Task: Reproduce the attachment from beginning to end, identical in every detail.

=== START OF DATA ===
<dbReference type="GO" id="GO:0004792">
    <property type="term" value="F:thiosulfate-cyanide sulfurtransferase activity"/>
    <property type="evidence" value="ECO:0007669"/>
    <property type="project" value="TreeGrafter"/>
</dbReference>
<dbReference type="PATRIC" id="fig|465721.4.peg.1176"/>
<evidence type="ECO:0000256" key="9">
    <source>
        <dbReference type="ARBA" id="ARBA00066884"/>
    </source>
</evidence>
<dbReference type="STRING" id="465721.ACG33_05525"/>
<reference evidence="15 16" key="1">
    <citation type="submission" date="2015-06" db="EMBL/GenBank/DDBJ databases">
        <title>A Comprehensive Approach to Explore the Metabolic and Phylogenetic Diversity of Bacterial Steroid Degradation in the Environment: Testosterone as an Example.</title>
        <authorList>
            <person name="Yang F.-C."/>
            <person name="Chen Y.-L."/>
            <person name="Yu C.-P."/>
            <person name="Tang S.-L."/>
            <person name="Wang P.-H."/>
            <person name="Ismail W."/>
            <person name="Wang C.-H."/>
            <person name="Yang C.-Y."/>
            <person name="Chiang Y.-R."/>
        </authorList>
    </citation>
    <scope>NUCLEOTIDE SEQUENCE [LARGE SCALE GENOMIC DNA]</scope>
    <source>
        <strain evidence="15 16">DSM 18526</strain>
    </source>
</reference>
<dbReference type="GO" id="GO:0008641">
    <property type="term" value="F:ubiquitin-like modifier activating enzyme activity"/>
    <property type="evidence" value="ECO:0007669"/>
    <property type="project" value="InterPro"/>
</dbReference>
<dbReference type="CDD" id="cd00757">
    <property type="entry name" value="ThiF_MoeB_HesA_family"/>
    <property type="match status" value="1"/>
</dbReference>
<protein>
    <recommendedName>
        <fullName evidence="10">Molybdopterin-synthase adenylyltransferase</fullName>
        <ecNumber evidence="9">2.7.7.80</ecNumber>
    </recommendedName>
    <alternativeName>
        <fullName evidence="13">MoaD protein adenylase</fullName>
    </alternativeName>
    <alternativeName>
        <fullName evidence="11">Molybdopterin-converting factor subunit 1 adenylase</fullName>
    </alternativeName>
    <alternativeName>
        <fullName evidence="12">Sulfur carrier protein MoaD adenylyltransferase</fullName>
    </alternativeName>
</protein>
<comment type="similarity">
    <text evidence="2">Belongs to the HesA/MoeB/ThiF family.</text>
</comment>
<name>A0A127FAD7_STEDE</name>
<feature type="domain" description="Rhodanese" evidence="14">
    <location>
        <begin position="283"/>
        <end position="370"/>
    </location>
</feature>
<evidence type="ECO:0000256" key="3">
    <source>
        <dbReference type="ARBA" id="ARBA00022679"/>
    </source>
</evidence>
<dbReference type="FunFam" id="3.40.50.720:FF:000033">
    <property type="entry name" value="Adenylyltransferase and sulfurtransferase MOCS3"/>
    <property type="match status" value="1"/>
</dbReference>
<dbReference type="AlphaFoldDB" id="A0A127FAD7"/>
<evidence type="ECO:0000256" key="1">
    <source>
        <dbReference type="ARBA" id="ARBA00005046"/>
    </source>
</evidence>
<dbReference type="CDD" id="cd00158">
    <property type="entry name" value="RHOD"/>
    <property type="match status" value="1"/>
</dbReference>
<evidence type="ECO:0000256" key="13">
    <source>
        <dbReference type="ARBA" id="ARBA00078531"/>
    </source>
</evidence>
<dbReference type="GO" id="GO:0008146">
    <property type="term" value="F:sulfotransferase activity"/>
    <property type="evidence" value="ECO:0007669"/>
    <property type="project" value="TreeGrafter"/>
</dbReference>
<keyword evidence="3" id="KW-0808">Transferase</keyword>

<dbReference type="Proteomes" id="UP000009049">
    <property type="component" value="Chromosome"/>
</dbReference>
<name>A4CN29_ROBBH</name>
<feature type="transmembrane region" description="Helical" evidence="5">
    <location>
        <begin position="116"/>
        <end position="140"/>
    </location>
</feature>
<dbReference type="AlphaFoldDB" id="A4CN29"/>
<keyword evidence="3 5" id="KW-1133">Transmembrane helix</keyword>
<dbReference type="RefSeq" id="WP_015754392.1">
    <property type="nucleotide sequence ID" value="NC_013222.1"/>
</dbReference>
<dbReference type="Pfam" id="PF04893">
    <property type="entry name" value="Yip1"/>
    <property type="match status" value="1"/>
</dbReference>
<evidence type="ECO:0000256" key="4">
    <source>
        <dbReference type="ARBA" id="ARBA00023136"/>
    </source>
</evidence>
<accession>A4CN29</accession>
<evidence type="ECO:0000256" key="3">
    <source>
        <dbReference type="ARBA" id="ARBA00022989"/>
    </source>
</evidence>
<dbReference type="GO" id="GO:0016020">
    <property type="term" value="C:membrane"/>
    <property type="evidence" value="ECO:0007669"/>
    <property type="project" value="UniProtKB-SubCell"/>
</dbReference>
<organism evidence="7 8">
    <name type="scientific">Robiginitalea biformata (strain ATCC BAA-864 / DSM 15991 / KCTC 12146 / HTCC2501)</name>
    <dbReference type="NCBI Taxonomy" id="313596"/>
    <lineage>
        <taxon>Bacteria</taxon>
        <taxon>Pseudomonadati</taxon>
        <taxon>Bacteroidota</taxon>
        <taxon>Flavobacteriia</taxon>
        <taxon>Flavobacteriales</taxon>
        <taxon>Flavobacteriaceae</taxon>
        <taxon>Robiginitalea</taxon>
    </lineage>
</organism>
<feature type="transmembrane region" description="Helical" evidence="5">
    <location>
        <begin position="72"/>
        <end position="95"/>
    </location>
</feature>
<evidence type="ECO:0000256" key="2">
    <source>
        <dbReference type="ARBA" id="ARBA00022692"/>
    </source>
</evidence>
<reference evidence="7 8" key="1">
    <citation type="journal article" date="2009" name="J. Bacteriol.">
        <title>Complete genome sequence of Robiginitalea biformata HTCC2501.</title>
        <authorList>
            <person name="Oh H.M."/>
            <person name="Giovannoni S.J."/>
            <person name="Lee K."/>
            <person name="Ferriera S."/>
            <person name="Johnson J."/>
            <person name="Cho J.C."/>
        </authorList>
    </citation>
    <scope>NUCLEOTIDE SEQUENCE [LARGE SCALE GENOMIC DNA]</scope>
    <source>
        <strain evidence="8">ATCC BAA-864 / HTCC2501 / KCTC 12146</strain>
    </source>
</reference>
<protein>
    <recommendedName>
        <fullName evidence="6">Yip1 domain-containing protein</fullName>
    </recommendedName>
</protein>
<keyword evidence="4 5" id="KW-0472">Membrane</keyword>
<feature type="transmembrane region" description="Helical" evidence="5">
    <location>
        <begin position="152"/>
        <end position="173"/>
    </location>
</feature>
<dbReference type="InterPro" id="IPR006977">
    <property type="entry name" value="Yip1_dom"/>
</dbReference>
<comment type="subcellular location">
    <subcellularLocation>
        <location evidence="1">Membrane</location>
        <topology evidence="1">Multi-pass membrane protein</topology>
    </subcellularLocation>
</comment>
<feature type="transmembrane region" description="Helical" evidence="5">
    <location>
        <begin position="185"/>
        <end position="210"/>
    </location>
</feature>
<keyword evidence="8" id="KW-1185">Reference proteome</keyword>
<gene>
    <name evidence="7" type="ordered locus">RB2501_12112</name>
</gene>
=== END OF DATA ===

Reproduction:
<dbReference type="GO" id="GO:0004792">
    <property type="term" value="F:thiosulfate-cyanide sulfurtransferase activity"/>
    <property type="evidence" value="ECO:0007669"/>
    <property type="project" value="TreeGrafter"/>
</dbReference>
<dbReference type="PATRIC" id="fig|465721.4.peg.1176"/>
<evidence type="ECO:0000256" key="9">
    <source>
        <dbReference type="ARBA" id="ARBA00066884"/>
    </source>
</evidence>
<dbReference type="STRING" id="465721.ACG33_05525"/>
<reference evidence="15 16" key="1">
    <citation type="submission" date="2015-06" db="EMBL/GenBank/DDBJ databases">
        <title>A Comprehensive Approach to Explore the Metabolic and Phylogenetic Diversity of Bacterial Steroid Degradation in the Environment: Testosterone as an Example.</title>
        <authorList>
            <person name="Yang F.-C."/>
            <person name="Chen Y.-L."/>
            <person name="Yu C.-P."/>
            <person name="Tang S.-L."/>
            <person name="Wang P.-H."/>
            <person name="Ismail W."/>
            <person name="Wang C.-H."/>
            <person name="Yang C.-Y."/>
            <person name="Chiang Y.-R."/>
        </authorList>
    </citation>
    <scope>NUCLEOTIDE SEQUENCE [LARGE SCALE GENOMIC DNA]</scope>
    <source>
        <strain evidence="15 16">DSM 18526</strain>
    </source>
</reference>
<dbReference type="GO" id="GO:0008641">
    <property type="term" value="F:ubiquitin-like modifier activating enzyme activity"/>
    <property type="evidence" value="ECO:0007669"/>
    <property type="project" value="InterPro"/>
</dbReference>
<dbReference type="CDD" id="cd00757">
    <property type="entry name" value="ThiF_MoeB_HesA_family"/>
    <property type="match status" value="1"/>
</dbReference>
<protein>
    <recommendedName>
        <fullName evidence="10">Molybdopterin-synthase adenylyltransferase</fullName>
        <ecNumber evidence="9">2.7.7.80</ecNumber>
    </recommendedName>
    <alternativeName>
        <fullName evidence="13">MoaD protein adenylase</fullName>
    </alternativeName>
    <alternativeName>
        <fullName evidence="11">Molybdopterin-converting factor subunit 1 adenylase</fullName>
    </alternativeName>
    <alternativeName>
        <fullName evidence="12">Sulfur carrier protein MoaD adenylyltransferase</fullName>
    </alternativeName>
</protein>
<comment type="similarity">
    <text evidence="2">Belongs to the HesA/MoeB/ThiF family.</text>
</comment>
<name>A0A127FAD7_STEDE</name>
<feature type="domain" description="Rhodanese" evidence="14">
    <location>
        <begin position="283"/>
        <end position="370"/>
    </location>
</feature>
<evidence type="ECO:0000256" key="3">
    <source>
        <dbReference type="ARBA" id="ARBA00022679"/>
    </source>
</evidence>
<dbReference type="FunFam" id="3.40.50.720:FF:000033">
    <property type="entry name" value="Adenylyltransferase and sulfurtransferase MOCS3"/>
    <property type="match status" value="1"/>
</dbReference>
<dbReference type="AlphaFoldDB" id="A0A127FAD7"/>
<evidence type="ECO:0000256" key="1">
    <source>
        <dbReference type="ARBA" id="ARBA00005046"/>
    </source>
</evidence>
<dbReference type="CDD" id="cd00158">
    <property type="entry name" value="RHOD"/>
    <property type="match status" value="1"/>
</dbReference>
<evidence type="ECO:0000256" key="13">
    <source>
        <dbReference type="ARBA" id="ARBA00078531"/>
    </source>
</evidence>
<dbReference type="GO" id="GO:0008146">
    <property type="term" value="F:sulfotransferase activity"/>
    <property type="evidence" value="ECO:0007669"/>
    <property type="project" value="TreeGrafter"/>
</dbReference>
<keyword evidence="3" id="KW-0808">Transferase</keyword>

<dbReference type="Proteomes" id="UP000009049">
    <property type="component" value="Chromosome"/>
</dbReference>
<name>A4CN29_ROBBH</name>
<feature type="transmembrane region" description="Helical" evidence="5">
    <location>
        <begin position="116"/>
        <end position="140"/>
    </location>
</feature>
<dbReference type="AlphaFoldDB" id="A4CN29"/>
<keyword evidence="3 5" id="KW-1133">Transmembrane helix</keyword>
<dbReference type="RefSeq" id="WP_015754392.1">
    <property type="nucleotide sequence ID" value="NC_013222.1"/>
</dbReference>
<dbReference type="Pfam" id="PF04893">
    <property type="entry name" value="Yip1"/>
    <property type="match status" value="1"/>
</dbReference>
<evidence type="ECO:0000256" key="4">
    <source>
        <dbReference type="ARBA" id="ARBA00023136"/>
    </source>
</evidence>
<accession>A4CN29</accession>
<evidence type="ECO:0000256" key="3">
    <source>
        <dbReference type="ARBA" id="ARBA00022989"/>
    </source>
</evidence>
<dbReference type="GO" id="GO:0016020">
    <property type="term" value="C:membrane"/>
    <property type="evidence" value="ECO:0007669"/>
    <property type="project" value="UniProtKB-SubCell"/>
</dbReference>
<organism evidence="7 8">
    <name type="scientific">Robiginitalea biformata (strain ATCC BAA-864 / DSM 15991 / KCTC 12146 / HTCC2501)</name>
    <dbReference type="NCBI Taxonomy" id="313596"/>
    <lineage>
        <taxon>Bacteria</taxon>
        <taxon>Pseudomonadati</taxon>
        <taxon>Bacteroidota</taxon>
        <taxon>Flavobacteriia</taxon>
        <taxon>Flavobacteriales</taxon>
        <taxon>Flavobacteriaceae</taxon>
        <taxon>Robiginitalea</taxon>
    </lineage>
</organism>
<feature type="transmembrane region" description="Helical" evidence="5">
    <location>
        <begin position="72"/>
        <end position="95"/>
    </location>
</feature>
<evidence type="ECO:0000256" key="2">
    <source>
        <dbReference type="ARBA" id="ARBA00022692"/>
    </source>
</evidence>
<reference evidence="7 8" key="1">
    <citation type="journal article" date="2009" name="J. Bacteriol.">
        <title>Complete genome sequence of Robiginitalea biformata HTCC2501.</title>
        <authorList>
            <person name="Oh H.M."/>
            <person name="Giovannoni S.J."/>
            <person name="Lee K."/>
            <person name="Ferriera S."/>
            <person name="Johnson J."/>
            <person name="Cho J.C."/>
        </authorList>
    </citation>
    <scope>NUCLEOTIDE SEQUENCE [LARGE SCALE GENOMIC DNA]</scope>
    <source>
        <strain evidence="8">ATCC BAA-864 / HTCC2501 / KCTC 12146</strain>
    </source>
</reference>
<protein>
    <recommendedName>
        <fullName evidence="6">Yip1 domain-containing protein</fullName>
    </recommendedName>
</protein>
<keyword evidence="4 5" id="KW-0472">Membrane</keyword>
<feature type="transmembrane region" description="Helical" evidence="5">
    <location>
        <begin position="152"/>
        <end position="173"/>
    </location>
</feature>
<dbReference type="InterPro" id="IPR006977">
    <property type="entry name" value="Yip1_dom"/>
</dbReference>
<comment type="subcellular location">
    <subcellularLocation>
        <location evidence="1">Membrane</location>
        <topology evidence="1">Multi-pass membrane protein</topology>
    </subcellularLocation>
</comment>
<feature type="transmembrane region" description="Helical" evidence="5">
    <location>
        <begin position="185"/>
        <end position="210"/>
    </location>
</feature>
<keyword evidence="8" id="KW-1185">Reference proteome</keyword>
<gene>
    <name evidence="7" type="ordered locus">RB2501_12112</name>
</gene>